Grape Expectations: Cabernet Sauvignon

Looking back at the list of grape varieties I’ve covered in the year-and-a-bit I’ve been writing these articles, it seems astonishing that I’ve managed to miss this one out. Cabernet Sauvignon is the most widely planted grape variety in the world. It has many, many accolades but it has not yet made it into an issue of Village Voices. Until now, that is.

Cabernet Sauvignon finds its home on the Left Bank of the Gironde River in Bordeaux. Such hallowed names as Margaux, Pauillac and Saint-Julien produce world-famous wines based on this grape – often at eye-watering prices. In Bordeaux Cabernet Sauvignon is blended with Merlot which softens its sometimes rather angular nature. These angles – high acidity, grippy tannins – can be unpleasant in youth but are what helps these wines to age for years and even decades in some cases.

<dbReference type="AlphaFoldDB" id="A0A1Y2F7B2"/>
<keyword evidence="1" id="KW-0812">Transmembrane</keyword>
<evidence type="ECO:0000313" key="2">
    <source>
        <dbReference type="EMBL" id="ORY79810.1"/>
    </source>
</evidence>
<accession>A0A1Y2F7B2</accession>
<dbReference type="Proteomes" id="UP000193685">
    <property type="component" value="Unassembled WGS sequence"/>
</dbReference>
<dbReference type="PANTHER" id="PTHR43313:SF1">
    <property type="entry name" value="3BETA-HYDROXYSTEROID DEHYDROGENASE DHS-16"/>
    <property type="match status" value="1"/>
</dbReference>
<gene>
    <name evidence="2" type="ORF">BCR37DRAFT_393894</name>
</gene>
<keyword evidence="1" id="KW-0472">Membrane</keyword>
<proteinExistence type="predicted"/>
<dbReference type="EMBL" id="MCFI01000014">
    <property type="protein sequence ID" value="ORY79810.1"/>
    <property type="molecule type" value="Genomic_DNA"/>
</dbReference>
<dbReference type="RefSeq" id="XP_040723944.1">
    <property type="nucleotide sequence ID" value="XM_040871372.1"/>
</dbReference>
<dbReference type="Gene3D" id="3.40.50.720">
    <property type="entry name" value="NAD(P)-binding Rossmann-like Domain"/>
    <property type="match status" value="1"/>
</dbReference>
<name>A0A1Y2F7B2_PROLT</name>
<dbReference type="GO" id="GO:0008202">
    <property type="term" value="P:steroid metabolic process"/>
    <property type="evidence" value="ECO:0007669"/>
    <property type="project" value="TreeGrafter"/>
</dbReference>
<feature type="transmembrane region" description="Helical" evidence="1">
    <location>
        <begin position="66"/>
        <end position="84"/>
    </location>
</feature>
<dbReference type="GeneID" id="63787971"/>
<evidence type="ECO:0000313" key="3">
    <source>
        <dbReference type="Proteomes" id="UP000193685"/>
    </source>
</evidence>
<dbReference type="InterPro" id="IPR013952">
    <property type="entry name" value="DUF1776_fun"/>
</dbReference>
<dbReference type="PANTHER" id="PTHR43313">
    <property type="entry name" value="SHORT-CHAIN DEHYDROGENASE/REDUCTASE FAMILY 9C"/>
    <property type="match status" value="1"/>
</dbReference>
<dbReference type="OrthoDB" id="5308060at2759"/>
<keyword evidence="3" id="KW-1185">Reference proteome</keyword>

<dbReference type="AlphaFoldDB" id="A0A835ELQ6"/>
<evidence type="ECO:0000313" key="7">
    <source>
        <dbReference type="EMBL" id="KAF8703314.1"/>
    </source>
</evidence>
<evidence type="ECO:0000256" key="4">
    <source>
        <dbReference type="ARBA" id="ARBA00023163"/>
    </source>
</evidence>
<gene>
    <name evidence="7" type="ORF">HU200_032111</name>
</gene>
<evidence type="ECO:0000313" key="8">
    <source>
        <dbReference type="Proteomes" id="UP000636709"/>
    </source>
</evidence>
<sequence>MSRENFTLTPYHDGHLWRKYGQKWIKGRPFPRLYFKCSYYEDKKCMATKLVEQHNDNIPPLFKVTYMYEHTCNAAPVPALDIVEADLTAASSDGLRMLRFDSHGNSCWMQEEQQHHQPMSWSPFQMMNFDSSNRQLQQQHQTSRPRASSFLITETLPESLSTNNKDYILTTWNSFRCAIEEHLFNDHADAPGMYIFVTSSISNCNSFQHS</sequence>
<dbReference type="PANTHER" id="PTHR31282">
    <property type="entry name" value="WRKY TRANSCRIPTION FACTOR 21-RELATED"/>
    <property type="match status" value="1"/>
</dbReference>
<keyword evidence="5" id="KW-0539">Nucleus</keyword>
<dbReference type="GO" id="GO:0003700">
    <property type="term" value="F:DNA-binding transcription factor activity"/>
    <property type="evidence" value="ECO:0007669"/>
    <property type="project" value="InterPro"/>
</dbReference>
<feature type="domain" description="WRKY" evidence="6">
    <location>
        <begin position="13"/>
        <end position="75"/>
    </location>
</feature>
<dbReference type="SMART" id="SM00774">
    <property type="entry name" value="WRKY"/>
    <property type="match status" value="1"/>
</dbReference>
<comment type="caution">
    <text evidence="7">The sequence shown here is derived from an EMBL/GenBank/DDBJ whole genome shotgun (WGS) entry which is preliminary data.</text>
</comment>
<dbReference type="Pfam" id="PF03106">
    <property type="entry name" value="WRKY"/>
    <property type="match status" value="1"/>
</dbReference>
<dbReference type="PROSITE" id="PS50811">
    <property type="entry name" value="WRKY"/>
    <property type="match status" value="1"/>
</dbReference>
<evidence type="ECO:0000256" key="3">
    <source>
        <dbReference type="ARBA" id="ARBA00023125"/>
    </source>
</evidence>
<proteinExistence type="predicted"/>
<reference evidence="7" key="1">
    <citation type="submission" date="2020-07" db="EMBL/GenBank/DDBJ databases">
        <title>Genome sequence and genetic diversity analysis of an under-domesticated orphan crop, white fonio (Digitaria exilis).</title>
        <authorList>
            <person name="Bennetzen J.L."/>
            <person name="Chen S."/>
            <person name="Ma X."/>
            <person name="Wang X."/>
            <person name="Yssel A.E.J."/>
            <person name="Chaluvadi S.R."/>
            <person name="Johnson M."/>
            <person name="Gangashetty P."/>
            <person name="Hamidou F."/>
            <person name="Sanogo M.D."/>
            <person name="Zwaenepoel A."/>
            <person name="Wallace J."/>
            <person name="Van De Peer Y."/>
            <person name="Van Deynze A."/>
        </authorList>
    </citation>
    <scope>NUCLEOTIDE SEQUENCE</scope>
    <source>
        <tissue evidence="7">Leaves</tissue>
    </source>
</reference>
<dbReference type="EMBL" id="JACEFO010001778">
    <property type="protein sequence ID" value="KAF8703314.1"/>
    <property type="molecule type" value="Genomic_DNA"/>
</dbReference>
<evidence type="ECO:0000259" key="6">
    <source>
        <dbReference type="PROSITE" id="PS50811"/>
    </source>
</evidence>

As you might guess from its position as the world’s favourite, you can find Cabernet Sauvignon in just about any country that makes wine. Much of it, of course, is quite terrible – simply trading on a famous name. But examples from Australia’s Coonawarra or Margaret River, or South Africa’s Stellenbosch can be not only excellent value but really quite delicious. Napa Valley makes some real icon wines but stay away from these if you value your wallet!

Waterkloof Circumstance Cabernet Sauvignon, Stellenbosch 2018 –  Sourced from the top-class vineyards of the Waterkloof Estate, this is South African Cabernet with a punch. The blackcurrant flavours are ripe and succulent, and an element of spice adds complexity. Fine grained tannins and real concentration give this wine great ageing potential.